2.  New mandatory gear list – pink bathing cap,  certified life jacket, a black compression shirt, needles, thread, and a clipping from a Bonzai Tree.
3.  The race will start Friday morning at Killington Peak.  If you start late it’s your problem but please understand you will miss the first cut off.
4.  Plan on staying until Tuesday.  Adjust your travel plans.
5.  Please submit the forms you received from the State of Vermont.  These forms must be turned in by Friday at the end of the business day.  Please fax them to the State office as you won’t be able to race unless they have the forms from each athlete with the signed waiver.

Written by hybriddiplomat

June 5, 2012 at 19:23

Posted in Death Race

Spartan Race Elite Champ Hobie Call Weighs In

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“Honestly, this close to the race all I would suggest is make sure you stay healthy, and show up to the race as well rested as you possibly can (meaning the 2-3 days before the race, be as lazy as possible). Aside from that, don’t let the “epicness” stress you out. Just go have fun.

Wish I could be there. Even with almost freezing to death for 5 hours, and losing my chances of making $100,000, it was still the most memorable and rewarding race that I did last year.” –Hobie Call

As a side note, anyone who finishes the race in under 24 hours wins a 100k and anyone who finishes in under 36 hours wins 50k. That pretty much guarantees that the race will be longer than 36 hours. Picture the scene: the HD makes it to the finish line in 23 hours. The race directors say, “Before you can cross the finish line, you have to do 14 hours of jumping jacks…” FFFFFFFUUUUUUUUUUUU!!!!!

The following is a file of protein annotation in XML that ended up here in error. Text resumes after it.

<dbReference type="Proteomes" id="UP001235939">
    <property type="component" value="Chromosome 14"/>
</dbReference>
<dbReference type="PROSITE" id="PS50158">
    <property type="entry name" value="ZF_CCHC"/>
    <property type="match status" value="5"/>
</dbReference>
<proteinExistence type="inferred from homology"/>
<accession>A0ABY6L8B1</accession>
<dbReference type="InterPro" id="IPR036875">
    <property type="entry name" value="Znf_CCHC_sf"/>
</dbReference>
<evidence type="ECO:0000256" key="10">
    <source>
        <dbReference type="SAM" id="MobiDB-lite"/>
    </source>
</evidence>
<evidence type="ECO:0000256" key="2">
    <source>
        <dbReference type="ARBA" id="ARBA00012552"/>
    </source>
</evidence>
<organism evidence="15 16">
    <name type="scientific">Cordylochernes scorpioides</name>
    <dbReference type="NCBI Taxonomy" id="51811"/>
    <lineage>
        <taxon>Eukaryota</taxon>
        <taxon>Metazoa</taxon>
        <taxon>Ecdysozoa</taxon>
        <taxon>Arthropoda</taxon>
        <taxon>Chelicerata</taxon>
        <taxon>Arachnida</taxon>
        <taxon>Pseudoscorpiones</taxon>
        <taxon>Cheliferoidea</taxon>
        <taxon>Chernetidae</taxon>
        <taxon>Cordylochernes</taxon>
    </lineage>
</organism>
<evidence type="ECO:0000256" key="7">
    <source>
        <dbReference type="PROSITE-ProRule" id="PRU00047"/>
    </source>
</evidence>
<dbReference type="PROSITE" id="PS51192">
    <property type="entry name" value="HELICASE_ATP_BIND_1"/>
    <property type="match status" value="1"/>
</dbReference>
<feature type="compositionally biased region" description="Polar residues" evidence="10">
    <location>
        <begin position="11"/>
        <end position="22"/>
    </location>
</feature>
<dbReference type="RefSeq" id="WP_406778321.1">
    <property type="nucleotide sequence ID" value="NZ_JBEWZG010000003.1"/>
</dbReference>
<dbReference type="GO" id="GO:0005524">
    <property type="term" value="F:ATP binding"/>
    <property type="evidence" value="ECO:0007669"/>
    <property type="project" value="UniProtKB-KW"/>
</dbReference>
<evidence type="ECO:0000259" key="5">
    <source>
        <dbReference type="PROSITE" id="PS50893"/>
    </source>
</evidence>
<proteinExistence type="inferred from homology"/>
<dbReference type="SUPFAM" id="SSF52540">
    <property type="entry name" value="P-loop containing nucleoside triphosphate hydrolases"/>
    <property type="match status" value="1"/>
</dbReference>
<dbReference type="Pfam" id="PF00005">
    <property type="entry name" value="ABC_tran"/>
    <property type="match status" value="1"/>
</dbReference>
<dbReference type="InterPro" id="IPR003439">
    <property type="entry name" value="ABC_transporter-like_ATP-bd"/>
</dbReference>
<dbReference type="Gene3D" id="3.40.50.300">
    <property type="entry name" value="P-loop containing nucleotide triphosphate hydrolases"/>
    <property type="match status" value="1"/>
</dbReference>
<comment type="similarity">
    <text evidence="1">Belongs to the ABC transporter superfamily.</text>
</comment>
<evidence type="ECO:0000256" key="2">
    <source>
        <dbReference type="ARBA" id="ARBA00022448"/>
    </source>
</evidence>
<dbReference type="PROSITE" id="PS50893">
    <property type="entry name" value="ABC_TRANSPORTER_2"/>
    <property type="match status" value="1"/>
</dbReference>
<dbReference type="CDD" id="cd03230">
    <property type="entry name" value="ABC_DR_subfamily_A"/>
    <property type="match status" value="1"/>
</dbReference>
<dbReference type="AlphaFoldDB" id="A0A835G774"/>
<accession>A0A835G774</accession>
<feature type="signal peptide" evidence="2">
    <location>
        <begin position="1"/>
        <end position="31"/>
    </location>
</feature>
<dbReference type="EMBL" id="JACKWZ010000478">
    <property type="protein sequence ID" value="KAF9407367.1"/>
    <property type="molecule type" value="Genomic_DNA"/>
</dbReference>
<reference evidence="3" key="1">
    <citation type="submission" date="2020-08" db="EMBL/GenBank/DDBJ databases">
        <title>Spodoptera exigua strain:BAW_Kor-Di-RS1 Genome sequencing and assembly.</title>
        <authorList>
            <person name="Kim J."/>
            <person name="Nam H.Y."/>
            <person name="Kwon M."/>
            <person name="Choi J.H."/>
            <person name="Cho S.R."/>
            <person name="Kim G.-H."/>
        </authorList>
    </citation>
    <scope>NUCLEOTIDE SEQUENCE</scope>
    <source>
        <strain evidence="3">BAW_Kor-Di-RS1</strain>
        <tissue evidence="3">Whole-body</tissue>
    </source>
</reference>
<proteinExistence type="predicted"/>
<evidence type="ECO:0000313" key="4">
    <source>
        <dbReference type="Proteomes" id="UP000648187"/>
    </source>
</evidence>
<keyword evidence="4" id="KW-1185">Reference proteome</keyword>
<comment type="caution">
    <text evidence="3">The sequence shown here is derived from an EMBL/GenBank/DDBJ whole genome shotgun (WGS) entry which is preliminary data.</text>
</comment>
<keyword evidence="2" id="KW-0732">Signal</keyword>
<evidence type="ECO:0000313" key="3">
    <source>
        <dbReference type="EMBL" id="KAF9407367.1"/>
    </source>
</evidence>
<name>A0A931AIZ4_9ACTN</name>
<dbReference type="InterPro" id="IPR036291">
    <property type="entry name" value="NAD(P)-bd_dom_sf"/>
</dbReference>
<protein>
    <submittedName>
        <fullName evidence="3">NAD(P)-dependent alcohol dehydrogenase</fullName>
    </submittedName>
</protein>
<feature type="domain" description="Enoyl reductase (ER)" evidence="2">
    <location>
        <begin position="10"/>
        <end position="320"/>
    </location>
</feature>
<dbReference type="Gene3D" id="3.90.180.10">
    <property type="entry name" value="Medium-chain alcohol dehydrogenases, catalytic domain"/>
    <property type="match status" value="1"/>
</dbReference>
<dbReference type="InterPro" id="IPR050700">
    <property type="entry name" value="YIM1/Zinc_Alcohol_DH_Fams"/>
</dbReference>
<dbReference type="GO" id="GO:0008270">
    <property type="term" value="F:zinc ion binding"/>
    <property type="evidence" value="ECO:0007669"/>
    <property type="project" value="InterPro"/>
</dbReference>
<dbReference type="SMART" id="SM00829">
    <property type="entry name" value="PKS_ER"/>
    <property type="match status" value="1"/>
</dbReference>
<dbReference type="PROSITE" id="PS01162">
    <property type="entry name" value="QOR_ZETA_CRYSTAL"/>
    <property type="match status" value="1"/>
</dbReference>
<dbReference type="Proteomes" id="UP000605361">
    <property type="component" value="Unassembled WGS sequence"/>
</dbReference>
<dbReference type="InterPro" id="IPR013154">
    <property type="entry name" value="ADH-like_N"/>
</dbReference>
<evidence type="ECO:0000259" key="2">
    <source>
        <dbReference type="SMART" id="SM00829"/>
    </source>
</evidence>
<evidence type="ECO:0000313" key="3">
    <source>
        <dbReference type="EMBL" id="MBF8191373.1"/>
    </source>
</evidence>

Written by hybriddiplomat

June 4, 2012 at 18:02

Posted in Death Race

Last year’s theme was “religion”. This year? BETRAYAL

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The HD emailed Joe Decker, the 2010 and 2011 champion, who offered this advice: “The main thing is never quit and don’t let them get inside your head. Be sure to drink enough, eat enough, take plenty of electrolytes, take care of your feet and most importantly your crotch!haha…Serious use plenty of bodyglide. That’s about it! Have fun!”

Some extra advice from the champ here: “Don’t think. In this thing, thought is a killer. If you think about consequences, if you think about retribution, if you think about what’s going to happen, you’re going to fuck yourself. JUST DO; don’t fucking think. Become robotic and don’t fucking even think, no thoughts in your head whatsoever outside of fucking ‘just do the task, do the task.’ If he say cut your own nuts off and eat them, do the task.”

World Championship Spartan Death Race 2010 Montage


Written by hybriddiplomat

June 1, 2012 at 23:52

Posted in Death Race

Tagged with

Spartan Death Race

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Greetings Death Racers.
Please visit Peak Races facebook page often for training advice and hints about the 2012 Death Race.
Entry fee has recently gone up to $900 as we want to fill the remaining spots with people who are truly dedicated to the event.  We have decided that we will allow you to recruit one person and they will get a discount.  They will pay the early registration fee.  You must email me (andy@peak.com) and cc your friend.  Only recruit someone who is dedicated to train and participate in the event.